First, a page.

San Francisco officials announced the lifting of the city’s mandatory travel quarantine as coronavirus-related infections and hospitalizations have begun to slow down while still urging residents to avoid non-essential travel.

City officials implemented the mandate in mid-December when San Francisco experienced a massive surge of COVID-19 infections after residents traveled for Thanksgiving. People were required to quarantine for ten days if they left San Francisco and came back. Authorities said the lifting of the mandate was effective immediately.

Travel Quarantine

“We still want people to be wary when they travel or are in situations when they’re around more people. We’d like them to still voluntarily self-quarantine or take additional care when they return. But we are no longer going to have it as an order that’s enforceable,” acting San Francisco health officer Dr. Susan Philip said.

According to the Department of Public Health, COVID-19 cases in San Francisco dropped more than 75% from the height of the fall and winter surge in mid-January from around 374 patients a day to 89 patients a day.

City officials implemented the travel quarantine to reduce the number of infections after the holidays. They also wanted to keep the new variants of the coronavirus, which has been identified and recorded in several regions worldwide, from entering San Francisco.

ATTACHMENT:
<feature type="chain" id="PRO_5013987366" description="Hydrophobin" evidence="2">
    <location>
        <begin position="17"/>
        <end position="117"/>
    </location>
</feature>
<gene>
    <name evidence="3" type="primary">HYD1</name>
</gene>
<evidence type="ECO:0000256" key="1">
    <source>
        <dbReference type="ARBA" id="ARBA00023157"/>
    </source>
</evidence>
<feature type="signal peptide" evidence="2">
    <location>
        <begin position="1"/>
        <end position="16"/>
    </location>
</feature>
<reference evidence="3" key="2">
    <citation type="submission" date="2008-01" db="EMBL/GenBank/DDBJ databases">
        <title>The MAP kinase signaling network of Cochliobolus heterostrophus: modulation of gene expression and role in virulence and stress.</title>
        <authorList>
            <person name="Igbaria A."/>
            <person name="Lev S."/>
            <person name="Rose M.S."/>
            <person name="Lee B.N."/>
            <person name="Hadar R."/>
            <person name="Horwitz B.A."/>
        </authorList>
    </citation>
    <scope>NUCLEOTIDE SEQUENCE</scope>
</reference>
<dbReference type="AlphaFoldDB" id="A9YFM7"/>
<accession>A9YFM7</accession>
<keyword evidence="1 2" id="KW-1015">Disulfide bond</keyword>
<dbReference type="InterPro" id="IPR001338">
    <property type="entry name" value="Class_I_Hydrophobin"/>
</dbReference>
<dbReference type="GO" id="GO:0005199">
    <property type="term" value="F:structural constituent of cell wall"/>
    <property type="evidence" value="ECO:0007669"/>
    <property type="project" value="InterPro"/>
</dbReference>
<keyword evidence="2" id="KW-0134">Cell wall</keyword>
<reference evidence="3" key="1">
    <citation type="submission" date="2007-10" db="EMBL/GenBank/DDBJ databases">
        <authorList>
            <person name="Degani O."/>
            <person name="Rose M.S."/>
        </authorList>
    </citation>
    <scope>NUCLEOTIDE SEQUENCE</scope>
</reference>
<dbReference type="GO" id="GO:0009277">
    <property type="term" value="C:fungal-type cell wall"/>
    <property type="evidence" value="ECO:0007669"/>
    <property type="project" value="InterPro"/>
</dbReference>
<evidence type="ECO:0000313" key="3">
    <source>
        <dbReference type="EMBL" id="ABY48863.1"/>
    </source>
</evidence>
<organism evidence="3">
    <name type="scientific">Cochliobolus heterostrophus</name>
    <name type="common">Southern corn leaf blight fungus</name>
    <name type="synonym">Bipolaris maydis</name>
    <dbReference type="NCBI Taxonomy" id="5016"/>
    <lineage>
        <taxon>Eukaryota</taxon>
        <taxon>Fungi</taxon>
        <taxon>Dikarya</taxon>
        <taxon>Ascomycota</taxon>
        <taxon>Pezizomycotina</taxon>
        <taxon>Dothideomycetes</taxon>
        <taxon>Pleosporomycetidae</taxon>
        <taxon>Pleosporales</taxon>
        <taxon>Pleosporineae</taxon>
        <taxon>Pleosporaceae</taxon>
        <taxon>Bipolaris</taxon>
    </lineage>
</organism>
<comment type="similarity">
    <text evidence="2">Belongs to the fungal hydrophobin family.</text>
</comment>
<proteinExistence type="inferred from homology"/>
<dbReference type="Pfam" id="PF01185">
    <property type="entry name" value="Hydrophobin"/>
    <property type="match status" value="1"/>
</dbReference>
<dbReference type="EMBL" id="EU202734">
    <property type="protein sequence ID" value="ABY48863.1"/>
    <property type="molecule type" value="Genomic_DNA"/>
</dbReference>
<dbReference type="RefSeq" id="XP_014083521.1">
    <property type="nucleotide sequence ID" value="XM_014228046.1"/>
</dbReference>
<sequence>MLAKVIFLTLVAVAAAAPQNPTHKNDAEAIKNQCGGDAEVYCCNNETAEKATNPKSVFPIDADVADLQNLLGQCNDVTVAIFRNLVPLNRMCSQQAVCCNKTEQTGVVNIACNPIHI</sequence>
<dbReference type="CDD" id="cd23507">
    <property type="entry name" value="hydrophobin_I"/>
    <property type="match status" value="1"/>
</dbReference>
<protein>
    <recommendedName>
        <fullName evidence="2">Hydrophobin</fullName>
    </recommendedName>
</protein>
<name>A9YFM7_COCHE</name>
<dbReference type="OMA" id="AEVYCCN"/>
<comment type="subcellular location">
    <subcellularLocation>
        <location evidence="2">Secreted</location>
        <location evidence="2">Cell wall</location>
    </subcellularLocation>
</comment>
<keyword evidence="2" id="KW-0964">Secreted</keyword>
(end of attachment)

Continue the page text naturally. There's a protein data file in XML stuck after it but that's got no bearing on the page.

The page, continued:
Public health officials said because of similar quarantine protocols in Santa Clara County; the region prevented one of the first cases of the new variant from South Africa from spreading to other people. Upon arrival from a recent travel outside the country, the infected person strictly obeyed the county’s quarantine mandate.

However, now that some of the COVID-19 variants have been reported in the Bay Area and a California-bred variant is widely spreading, Philip said severe travel restrictions were less than necessary.

Philip said the quarantine “was really intending to keep out the variants, but now we have B.1.1.7 (from the United Kingdom) in the Bay Area. We know that one of the ones we’re most concerned about, B.1.351 (from South African), has been identified. And we have this CAL.20C (California variant) here.”

In California, San Francisco and Santa Clara counties were among the firsts to implement mandatory travel quarantines. In early January, officials issued a statewide travel advisory urging residents to stay at home and avoid going on non-essential trips of more than 120 miles from their home residences.

On the other hand, non-residents were advised not to enter California in the meantime. A ten-day quarantine was also recommended to people who went out of the state and later came back. However, residents were not required to quarantine if they did not wish to do so. Authorities said the state advisory would remain in place, the San Francisco Chronicle reported.

In a statement, Philips said lifting the San Francisco order was not a “travel free-for-all.” “Lifting this order does not mean that it’s now safe to just hop on a plane or go on a road trip to anywhere. The growing prevalence of variants, some of which were brought from abroad, is further proof that we have to be extra cautious,” she said.